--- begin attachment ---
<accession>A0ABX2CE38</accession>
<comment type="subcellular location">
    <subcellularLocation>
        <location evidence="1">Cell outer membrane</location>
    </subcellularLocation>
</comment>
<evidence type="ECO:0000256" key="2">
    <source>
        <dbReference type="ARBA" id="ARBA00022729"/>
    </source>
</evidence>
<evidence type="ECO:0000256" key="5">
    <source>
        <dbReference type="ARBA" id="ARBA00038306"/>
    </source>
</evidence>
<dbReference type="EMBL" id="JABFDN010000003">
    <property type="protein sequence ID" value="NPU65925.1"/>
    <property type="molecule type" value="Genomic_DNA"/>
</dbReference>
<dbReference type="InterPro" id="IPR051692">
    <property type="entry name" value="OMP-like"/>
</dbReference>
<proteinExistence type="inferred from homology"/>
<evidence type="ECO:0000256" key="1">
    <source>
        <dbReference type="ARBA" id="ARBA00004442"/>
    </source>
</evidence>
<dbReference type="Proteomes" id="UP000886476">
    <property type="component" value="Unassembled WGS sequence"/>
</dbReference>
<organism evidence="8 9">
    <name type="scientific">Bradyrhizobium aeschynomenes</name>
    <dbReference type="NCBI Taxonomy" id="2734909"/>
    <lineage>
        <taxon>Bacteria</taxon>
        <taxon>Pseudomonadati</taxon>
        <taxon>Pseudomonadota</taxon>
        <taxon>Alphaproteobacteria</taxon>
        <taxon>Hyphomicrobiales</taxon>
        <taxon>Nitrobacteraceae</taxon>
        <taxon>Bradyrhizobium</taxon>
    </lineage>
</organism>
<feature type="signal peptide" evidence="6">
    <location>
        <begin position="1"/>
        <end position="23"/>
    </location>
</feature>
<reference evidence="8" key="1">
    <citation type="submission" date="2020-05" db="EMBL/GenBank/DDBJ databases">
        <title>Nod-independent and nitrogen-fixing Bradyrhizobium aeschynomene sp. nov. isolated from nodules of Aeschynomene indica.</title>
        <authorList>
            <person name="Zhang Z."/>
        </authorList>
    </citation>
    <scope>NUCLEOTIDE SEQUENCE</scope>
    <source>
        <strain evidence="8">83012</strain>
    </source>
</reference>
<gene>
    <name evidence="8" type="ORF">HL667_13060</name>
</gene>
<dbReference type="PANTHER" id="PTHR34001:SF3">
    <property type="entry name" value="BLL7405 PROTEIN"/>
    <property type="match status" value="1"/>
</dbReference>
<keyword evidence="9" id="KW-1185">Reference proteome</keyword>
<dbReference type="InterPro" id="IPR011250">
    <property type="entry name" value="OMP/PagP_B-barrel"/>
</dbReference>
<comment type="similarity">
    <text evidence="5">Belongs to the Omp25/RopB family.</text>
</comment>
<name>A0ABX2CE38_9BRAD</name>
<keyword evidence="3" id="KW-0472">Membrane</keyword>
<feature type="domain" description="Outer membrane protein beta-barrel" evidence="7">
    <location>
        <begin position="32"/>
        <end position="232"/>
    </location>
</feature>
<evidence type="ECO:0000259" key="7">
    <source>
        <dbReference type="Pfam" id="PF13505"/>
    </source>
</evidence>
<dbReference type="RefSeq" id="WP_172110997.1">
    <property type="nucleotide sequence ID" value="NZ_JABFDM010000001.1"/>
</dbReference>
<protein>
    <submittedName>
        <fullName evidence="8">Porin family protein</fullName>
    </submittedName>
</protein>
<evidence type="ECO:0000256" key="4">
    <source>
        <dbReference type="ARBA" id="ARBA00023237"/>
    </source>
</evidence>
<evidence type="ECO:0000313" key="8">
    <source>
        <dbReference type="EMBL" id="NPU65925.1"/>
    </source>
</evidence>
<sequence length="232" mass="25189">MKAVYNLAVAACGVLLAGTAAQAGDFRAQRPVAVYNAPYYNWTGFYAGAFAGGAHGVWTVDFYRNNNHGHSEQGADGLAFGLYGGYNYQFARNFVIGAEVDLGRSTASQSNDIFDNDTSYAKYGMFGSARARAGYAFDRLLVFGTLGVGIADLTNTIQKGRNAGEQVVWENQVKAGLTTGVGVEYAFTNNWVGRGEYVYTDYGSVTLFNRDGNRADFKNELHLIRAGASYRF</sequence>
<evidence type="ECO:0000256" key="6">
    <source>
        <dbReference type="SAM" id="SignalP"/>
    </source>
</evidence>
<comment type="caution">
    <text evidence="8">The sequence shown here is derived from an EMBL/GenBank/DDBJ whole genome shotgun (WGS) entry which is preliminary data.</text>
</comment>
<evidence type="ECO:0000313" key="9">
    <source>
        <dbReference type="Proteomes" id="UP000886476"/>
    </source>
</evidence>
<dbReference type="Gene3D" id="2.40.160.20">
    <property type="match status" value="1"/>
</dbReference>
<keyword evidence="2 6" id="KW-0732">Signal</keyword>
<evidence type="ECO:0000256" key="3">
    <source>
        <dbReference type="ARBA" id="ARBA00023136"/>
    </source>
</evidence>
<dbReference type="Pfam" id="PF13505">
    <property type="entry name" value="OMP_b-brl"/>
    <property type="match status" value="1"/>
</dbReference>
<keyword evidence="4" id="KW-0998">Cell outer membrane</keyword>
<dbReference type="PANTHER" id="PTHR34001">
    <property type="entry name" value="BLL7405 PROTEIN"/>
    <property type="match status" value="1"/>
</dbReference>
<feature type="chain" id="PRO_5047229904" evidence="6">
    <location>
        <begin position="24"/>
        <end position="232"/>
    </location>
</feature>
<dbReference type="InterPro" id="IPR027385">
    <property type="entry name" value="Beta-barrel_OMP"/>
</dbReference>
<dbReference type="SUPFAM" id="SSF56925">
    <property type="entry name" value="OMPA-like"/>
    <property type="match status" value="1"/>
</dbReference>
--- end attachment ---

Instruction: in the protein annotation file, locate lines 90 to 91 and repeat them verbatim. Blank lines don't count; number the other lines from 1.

</evidence>
<dbReference type="RefSeq" id="WP_172110997.1">